Social environmental conceptions of homosexuality: a university climate assessment
Reynolds, Arthur Justus, Department of Psychology, University of Virginia
Wilson, Melvin, Department of Psychology, University of Virginia
Wilcox, Brian, University of Virginia
Mitchell, Tina, University of Virginia
Research on homosexual behavior has relied primarily on individual and clinical levels of analysis at the relative exclusion of social and environmental ones. Utilizing social models of behavior, developing social and descriptive research has shown that homosexuals possess unique social problems. The present study expanded research in this area by examining directly the university social climate of homosexual students. Matched groups of 32 selfidentified male homosexual and heterosexual students completed a questionnaire package consisting of a derived university climate scale and predictor m~asures of selfesteem, alienation, university homophobia, and sex roles. Results indicated that homosexual students perceived measures of emotional support, intellectuality, change, and innovation more negatively than the heterosexual group. It was also found that sexual identity and isolation/estrangement were significant predictors of the composite university measures, adaptability/nurturance and social tradition. Despite its limitations, this study indicated that the person-environment fit of homosexual students as compared to heterosexuals was dissonant. This lack of congruence is traced to social environmental dimensions of the university. Further development of social/interactional models of homosexual behavior is suggested using social climate analyses.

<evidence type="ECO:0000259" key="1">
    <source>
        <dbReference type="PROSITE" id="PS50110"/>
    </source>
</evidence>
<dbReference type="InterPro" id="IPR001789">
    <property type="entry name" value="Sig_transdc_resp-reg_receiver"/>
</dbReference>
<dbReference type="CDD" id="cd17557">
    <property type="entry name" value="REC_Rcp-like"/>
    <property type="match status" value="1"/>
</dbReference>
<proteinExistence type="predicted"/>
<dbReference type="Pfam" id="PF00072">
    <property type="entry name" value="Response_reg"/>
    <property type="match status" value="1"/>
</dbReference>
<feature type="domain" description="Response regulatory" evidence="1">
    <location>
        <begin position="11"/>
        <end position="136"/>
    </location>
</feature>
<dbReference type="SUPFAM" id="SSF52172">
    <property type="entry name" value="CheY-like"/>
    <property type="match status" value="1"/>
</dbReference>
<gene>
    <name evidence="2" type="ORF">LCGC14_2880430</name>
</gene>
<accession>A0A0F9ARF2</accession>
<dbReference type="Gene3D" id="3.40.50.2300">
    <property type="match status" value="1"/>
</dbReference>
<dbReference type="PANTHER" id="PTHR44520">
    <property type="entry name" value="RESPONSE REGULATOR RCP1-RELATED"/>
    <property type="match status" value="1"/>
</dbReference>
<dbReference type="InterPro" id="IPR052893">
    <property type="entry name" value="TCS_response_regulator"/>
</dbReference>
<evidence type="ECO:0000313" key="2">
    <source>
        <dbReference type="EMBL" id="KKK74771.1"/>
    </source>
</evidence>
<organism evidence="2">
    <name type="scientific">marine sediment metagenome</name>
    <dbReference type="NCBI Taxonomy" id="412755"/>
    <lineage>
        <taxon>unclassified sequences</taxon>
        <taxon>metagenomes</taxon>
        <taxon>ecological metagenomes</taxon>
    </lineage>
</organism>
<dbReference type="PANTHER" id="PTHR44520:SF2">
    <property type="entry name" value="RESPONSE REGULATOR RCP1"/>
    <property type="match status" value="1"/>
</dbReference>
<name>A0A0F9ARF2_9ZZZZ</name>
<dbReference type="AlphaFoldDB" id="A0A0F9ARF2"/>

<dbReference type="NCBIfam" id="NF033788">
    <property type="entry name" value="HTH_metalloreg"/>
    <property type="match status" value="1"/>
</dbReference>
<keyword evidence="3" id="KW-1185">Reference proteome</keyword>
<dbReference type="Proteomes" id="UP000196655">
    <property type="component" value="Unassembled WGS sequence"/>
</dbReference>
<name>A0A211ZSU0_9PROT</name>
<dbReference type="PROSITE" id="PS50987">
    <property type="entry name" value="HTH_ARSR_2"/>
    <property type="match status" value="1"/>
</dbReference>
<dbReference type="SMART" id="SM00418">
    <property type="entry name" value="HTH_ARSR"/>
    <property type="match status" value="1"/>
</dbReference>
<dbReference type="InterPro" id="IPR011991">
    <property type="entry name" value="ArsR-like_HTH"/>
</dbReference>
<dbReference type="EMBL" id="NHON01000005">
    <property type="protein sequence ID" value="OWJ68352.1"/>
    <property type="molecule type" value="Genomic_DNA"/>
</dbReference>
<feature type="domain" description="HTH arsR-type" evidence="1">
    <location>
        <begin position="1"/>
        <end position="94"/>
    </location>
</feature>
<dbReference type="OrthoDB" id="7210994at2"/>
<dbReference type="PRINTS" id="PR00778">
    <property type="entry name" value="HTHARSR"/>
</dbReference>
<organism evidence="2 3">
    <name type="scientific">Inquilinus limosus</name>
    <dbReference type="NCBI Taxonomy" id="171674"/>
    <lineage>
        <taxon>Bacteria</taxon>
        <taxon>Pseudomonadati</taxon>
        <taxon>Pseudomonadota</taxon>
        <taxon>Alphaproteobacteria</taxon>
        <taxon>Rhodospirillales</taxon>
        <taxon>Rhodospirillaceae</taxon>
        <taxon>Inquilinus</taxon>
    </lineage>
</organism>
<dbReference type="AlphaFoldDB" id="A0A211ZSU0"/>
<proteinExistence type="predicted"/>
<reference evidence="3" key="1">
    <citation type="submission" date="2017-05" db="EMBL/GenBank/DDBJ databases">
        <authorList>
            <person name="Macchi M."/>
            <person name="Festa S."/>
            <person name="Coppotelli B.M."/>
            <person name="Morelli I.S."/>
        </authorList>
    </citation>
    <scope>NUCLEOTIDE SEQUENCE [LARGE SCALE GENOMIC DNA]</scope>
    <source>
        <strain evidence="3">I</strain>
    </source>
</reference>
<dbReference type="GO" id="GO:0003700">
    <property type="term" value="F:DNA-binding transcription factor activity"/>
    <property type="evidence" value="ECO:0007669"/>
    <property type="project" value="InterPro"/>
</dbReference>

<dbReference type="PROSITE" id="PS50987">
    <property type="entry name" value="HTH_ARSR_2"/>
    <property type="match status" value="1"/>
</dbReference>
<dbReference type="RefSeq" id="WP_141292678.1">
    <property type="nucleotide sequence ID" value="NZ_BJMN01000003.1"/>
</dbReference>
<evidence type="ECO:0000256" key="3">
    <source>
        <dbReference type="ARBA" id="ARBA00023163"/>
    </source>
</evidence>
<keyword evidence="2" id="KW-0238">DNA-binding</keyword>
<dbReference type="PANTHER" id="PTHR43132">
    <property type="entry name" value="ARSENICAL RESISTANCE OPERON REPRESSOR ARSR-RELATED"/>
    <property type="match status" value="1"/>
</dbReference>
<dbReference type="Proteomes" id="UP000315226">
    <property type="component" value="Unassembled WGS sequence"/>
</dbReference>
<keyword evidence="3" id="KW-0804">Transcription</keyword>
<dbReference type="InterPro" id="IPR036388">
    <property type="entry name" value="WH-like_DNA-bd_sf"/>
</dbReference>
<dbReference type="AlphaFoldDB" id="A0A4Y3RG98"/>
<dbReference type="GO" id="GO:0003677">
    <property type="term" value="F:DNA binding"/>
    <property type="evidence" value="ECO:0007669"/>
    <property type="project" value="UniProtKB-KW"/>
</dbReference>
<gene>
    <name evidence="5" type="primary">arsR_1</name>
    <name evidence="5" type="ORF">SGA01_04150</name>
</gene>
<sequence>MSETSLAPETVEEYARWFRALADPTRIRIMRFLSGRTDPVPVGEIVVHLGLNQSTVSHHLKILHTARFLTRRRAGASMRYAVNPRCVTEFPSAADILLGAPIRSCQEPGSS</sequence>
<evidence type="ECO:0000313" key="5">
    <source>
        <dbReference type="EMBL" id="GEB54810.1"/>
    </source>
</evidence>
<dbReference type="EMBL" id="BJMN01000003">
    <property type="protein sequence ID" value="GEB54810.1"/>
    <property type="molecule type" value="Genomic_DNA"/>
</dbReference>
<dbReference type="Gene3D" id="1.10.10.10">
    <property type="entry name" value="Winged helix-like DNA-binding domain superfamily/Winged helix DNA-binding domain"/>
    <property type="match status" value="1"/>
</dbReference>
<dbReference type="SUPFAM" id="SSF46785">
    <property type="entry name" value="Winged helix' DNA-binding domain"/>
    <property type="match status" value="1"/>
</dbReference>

Note: Abstract extracted from PDF file via OCR.
MA (Master of Arts)
University of Virginia, Students, Gay college students, Virginia, Charlottesville, Conduct of life, Gays, United States, Social conditions
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